Acute exercise mobilizes NKT-like cells with a cytotoxic transcriptomic profile but does not augment the potency of cytokine-induced killer (CIK) cells

Front Immunol. 2022 Sep 14;13:938106. doi: 10.3389/fimmu.2022.938106. eCollection 2022.


CD3+/CD56+ Natural killer (NK) cell-like T-cells (NKT-like cells) represent <5% of blood lymphocytes, display a cytotoxic phenotype, and can kill various cancers. NKT-like cells can be expanded ex vivo into cytokine-induced killer (CIK) cells, however this therapeutic cell product has had mixed results against hematological malignancies in clinical trials. The aim of this study was to determine if NKT-like cells mobilized during acute cycling exercise could be used to generate more potent anti-tumor CIK cells from healthy donors. An acute exercise bout increased NKT-like cell numbers in blood 2-fold. Single cell RNA sequencing revealed that exercise mobilized NKT-like cells have an upregulation of genes and transcriptomic programs associated with enhanced anti-tumor activity, including cytotoxicity, cytokine responsiveness, and migration. Exercise, however, did not augment the ex vivo expansion of CIK cells or alter their surface phenotypes after 21-days of culture. CIK cells expanded at rest, during exercise (at 60% and 80% VO2max) or after (1h post) were equally capable of killing leukemia, lymphoma, and multiple myeloma target cells with and without cytokine (IL-2) and antibody (OKT3) priming in vitro. We conclude that acute exercise in healthy donors mobilizes NKT-like cells with an upregulation of transcriptomic programs involved in anti-tumor activity, but does not augment the ex vivo expansion of CIK cells.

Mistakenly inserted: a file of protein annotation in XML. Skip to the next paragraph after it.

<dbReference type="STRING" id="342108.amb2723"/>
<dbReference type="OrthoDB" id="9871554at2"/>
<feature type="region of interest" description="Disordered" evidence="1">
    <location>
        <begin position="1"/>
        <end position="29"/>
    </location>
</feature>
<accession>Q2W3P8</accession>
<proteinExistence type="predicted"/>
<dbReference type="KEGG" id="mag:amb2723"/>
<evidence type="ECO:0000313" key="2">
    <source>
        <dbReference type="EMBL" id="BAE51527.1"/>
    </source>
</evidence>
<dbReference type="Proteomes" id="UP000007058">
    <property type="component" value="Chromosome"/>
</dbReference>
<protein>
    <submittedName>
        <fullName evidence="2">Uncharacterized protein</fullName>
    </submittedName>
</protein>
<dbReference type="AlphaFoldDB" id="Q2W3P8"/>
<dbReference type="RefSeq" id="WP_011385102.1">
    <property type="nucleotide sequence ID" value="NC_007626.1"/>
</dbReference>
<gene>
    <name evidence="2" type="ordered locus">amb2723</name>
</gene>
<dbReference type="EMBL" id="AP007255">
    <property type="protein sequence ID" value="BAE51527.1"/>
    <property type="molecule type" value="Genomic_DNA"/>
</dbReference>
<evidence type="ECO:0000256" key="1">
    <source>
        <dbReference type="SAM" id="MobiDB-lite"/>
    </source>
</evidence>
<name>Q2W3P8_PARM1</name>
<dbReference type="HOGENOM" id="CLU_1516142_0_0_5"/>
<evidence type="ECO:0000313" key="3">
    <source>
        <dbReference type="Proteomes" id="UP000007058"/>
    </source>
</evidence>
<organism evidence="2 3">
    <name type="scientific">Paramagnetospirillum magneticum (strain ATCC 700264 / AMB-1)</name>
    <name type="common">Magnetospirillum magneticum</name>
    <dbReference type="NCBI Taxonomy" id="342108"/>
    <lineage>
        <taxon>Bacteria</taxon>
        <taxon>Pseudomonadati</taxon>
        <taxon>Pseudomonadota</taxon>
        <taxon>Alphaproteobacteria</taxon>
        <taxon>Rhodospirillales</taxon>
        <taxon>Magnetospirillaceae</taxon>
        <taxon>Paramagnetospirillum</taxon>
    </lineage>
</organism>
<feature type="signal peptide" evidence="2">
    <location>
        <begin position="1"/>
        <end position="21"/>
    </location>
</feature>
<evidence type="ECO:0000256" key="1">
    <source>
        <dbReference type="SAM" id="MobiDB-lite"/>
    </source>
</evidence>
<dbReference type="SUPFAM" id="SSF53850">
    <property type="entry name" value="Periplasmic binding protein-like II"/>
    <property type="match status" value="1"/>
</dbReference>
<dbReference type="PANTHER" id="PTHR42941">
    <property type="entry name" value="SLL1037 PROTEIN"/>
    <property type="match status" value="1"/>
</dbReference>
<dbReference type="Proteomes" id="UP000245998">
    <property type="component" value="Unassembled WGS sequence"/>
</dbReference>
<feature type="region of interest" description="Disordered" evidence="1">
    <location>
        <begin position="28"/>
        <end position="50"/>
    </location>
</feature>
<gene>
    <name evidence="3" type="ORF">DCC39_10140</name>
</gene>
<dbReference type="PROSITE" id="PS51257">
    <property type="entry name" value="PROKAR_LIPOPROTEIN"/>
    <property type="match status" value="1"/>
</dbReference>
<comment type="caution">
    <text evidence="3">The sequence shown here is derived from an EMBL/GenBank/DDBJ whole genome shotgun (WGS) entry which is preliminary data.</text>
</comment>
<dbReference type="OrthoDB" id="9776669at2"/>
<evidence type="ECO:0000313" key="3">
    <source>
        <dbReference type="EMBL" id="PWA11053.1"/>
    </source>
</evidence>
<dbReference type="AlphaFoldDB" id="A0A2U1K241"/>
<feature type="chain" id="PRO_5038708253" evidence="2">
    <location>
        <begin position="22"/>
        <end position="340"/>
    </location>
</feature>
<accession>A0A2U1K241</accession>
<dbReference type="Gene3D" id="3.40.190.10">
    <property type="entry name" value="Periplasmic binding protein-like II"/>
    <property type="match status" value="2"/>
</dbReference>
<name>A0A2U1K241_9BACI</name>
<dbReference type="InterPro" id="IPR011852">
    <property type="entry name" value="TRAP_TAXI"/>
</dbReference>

Keywords: cancer; cell therapy; cytotoxicity; donor lymphocyte infusions; exercise immunology; hematological malignancies; physical activity; single cell RNA sequencing.

MeSH terms

  • Cytokine-Induced Killer Cells*
  • Cytotoxicity, Immunologic
  • Exercise
  • Humans
  • Interleukin-2 / pharmacology
  • Muromonab-CD3 / pharmacology
  • Neoplasms*
  • Transcriptome


  • Interleukin-2
  • Muromonab-CD3